Thursday, 18 February 2010

Crispin and the Phenomenal Review

Go read this book. Right now. Yes, you. Run along.

Ok, now that you've read it, you'll be able to agree with everything I'm about to say about it! :-D Crispin and the Cross of Lead by Avi (Who IS this Avi guy?) is BRILLIANT. Ok, so I'm a Medievalist and the book is set in Medieval England- there, we've gotten my bias out of the way. But being a Medievalist and a stickler (ask my sister) for historically accurate details, this book is absolute tops. Avi goes into much more detail of surroundings and circumstances than Tracy Barrett did in Anna of Byzantium. Anna could have been set in any fancy city and castle my imagination could come up with. Crispin was very firmly set in a crumbling church with a large, colorful, bearded juggling man in the corner, or a close, dank, smelly inn, and the jagged, crowded and damp back streets of a medieval English city.

The story was brilliant as well as the writing. After the death of his mother, Asta's Son (as he is known), a serf, flees into the woods in sadness. Upon his return, he sees the Steward's men (the actual lord of the town has not been present since before his birth) pull down his house, and is told that night after sneaking into the church to see the priest, that he has been declared a Wolf''s Head (Wanted, no longer human, and therefore may be killed and brought in by any person to collect the money) under the pretense that he broke into the manor house and stole a good deal of money. The priest tells him to meet him the next day when he will tell Asta's Son what his name is, and about the cross of lead that the boy now carries that his mother (hint- it has words on it, written by Asta herself). Unfortunately, Asta's son is lead into a trap and in fleeing, comes across the dead body of the Priest (the murder is added onto this alleged theivery).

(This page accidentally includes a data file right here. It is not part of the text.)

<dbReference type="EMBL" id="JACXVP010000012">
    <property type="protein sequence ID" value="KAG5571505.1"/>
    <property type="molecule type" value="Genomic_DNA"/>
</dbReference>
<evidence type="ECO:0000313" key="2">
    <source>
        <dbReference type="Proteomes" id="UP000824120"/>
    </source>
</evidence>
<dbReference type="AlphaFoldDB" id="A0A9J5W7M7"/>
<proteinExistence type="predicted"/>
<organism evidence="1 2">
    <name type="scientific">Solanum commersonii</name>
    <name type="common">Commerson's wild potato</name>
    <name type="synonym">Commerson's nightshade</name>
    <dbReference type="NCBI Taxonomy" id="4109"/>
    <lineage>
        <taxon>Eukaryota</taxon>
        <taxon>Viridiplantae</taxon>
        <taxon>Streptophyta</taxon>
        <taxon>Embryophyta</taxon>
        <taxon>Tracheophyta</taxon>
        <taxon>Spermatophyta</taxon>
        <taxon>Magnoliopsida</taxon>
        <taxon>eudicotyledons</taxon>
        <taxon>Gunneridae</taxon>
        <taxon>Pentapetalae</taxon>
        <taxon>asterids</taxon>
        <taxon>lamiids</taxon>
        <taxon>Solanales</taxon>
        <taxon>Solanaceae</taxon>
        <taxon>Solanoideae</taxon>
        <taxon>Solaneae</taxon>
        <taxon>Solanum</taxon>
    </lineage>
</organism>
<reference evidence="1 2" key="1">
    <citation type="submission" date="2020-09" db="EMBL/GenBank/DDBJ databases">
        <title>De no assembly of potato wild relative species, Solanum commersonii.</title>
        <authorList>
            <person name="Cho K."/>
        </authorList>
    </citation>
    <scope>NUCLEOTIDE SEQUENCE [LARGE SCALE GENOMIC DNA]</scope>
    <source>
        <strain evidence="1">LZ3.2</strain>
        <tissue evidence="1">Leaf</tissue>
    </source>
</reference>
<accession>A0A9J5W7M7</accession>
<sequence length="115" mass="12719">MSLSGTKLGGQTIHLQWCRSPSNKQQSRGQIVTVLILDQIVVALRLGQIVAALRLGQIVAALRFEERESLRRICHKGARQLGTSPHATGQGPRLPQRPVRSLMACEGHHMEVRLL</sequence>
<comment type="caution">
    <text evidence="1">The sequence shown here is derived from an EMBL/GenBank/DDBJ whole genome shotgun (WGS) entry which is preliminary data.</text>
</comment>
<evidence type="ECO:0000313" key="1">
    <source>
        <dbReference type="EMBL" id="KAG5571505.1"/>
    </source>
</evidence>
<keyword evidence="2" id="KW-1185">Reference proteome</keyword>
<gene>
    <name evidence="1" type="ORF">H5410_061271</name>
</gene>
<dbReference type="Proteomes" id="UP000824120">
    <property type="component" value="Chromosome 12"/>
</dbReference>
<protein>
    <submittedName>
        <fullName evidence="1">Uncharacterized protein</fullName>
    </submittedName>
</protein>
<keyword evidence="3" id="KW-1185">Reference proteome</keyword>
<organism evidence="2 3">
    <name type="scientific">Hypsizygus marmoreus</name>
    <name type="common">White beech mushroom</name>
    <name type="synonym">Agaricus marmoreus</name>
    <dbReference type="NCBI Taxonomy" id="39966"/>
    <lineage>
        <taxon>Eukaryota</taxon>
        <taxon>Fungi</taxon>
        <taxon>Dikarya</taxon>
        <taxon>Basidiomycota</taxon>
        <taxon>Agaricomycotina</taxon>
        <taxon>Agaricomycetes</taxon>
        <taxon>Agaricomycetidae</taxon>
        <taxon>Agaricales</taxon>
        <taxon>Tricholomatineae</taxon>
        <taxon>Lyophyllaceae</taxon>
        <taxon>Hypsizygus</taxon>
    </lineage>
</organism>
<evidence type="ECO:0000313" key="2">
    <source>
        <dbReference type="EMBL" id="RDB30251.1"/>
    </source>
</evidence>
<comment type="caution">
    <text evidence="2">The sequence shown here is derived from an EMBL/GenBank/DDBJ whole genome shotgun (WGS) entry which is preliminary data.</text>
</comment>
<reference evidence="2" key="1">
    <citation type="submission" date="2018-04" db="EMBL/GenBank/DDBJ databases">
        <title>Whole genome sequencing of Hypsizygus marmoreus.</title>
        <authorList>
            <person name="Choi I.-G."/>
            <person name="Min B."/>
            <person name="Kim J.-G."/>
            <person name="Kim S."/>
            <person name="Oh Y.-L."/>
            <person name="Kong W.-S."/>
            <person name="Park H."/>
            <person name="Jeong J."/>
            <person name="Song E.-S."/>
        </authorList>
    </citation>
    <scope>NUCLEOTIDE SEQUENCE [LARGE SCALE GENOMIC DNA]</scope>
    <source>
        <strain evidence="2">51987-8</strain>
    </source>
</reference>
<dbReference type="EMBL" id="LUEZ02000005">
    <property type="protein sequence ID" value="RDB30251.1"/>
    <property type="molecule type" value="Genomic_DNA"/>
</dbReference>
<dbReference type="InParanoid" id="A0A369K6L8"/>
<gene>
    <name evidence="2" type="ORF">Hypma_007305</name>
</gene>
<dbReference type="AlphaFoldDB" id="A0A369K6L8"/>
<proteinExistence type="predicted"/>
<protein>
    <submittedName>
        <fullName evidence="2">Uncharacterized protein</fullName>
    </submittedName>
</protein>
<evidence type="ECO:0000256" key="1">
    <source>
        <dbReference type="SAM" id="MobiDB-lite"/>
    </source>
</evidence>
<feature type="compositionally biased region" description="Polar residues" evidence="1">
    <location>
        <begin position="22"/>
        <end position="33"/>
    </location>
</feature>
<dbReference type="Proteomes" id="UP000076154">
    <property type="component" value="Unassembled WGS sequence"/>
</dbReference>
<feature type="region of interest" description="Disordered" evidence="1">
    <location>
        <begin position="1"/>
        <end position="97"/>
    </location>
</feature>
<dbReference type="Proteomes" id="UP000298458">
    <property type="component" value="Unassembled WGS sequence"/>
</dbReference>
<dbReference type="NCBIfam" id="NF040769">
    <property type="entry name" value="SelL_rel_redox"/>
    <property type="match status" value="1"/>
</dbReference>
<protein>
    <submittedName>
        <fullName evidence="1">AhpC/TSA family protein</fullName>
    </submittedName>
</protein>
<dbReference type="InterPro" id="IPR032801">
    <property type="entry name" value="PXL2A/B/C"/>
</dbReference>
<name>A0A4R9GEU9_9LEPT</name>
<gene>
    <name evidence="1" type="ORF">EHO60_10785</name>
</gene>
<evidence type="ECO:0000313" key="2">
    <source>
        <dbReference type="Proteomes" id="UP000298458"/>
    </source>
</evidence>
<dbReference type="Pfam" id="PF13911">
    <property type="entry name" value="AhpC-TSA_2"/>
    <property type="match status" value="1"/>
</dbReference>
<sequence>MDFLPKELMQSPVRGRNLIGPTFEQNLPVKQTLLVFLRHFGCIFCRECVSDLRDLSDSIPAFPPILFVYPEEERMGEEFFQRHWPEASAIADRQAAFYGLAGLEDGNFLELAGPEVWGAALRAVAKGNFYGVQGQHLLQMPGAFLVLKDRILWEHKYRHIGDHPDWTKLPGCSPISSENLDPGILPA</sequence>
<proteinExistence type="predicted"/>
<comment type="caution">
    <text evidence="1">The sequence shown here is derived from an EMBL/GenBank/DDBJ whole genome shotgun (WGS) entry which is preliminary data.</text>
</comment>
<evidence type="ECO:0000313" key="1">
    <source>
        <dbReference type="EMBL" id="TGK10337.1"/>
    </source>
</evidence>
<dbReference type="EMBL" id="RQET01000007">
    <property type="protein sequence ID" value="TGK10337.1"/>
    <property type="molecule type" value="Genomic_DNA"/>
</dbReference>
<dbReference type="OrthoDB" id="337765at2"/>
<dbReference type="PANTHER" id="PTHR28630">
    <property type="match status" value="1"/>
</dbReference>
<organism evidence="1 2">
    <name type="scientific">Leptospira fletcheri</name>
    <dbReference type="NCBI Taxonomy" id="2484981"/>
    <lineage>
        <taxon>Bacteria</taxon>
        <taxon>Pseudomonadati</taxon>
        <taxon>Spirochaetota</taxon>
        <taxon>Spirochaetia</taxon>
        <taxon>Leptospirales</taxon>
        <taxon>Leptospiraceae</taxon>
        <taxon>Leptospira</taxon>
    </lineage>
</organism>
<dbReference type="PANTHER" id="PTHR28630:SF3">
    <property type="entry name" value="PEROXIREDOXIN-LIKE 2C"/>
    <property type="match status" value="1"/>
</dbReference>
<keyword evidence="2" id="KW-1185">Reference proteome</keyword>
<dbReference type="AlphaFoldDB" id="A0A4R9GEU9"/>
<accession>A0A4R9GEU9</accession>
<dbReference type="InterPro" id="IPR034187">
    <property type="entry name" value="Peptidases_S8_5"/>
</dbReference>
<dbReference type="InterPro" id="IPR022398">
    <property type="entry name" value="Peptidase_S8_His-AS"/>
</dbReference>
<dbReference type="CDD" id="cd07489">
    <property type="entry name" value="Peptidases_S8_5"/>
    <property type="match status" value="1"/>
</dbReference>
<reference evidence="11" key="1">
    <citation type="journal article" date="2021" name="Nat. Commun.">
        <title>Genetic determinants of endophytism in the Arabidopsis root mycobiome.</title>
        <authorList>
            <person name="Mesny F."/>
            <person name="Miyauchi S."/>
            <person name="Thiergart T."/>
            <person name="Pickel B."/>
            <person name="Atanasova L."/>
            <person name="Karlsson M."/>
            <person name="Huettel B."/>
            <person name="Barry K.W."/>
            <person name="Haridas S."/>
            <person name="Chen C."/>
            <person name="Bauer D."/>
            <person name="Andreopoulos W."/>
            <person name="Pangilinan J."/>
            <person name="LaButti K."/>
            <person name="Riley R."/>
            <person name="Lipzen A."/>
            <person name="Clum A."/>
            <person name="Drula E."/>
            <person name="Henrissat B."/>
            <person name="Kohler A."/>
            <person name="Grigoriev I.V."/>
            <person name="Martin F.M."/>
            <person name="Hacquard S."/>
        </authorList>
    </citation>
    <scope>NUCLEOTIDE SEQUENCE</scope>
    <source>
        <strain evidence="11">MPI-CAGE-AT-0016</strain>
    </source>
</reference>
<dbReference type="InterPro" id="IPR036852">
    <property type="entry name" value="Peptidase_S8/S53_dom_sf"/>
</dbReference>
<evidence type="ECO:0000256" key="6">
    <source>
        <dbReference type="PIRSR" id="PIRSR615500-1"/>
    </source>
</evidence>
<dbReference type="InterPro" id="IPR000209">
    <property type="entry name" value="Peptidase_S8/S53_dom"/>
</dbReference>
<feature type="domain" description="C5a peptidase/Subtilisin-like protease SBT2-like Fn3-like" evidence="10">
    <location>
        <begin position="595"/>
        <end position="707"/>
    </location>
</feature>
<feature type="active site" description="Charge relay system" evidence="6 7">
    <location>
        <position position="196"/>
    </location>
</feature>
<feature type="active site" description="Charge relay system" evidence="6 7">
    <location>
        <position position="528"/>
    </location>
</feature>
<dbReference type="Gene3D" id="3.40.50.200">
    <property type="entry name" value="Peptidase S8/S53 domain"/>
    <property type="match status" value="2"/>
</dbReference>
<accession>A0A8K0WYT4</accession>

Crispin- as he learns his name is, runs away, in hopes of finding a city (as the priest said) that he can disappear into long enough to a) survive b) earn the freedom of the city (become a free citizen of the city, no longer beholden to his village lord). In an abandoned city, destroyed in the 1348 outbreak of the Plague (this being set about 12ish years later), he meets Bear- an enormouse bearded juggler who, learning the boy is a Wolf's Head, makes Crispin swear allegiance to him as his new master and takes up his protection and his education in music and juggling. By the way, Bear is also a spy looking for social reform (you know, those people who were featured in the London Riot in 1381).

Anyway, they travel from town to town, earning money and avoiding the Steward, who for some reason is putting a LOT of effort into finding and killing Crispin. Have you figured out why yet? They eventually end up in a large city where people keep recognizing Crispin, and it all eventually comes to a head- but I won't tell you why!

If you love the middle ages, or just like a good medieval story, or want to get away from fantasy for a little while (no magic here!), READ THIS BOOK. Great for girls and boys. Especially boys who still like to play at being knights!

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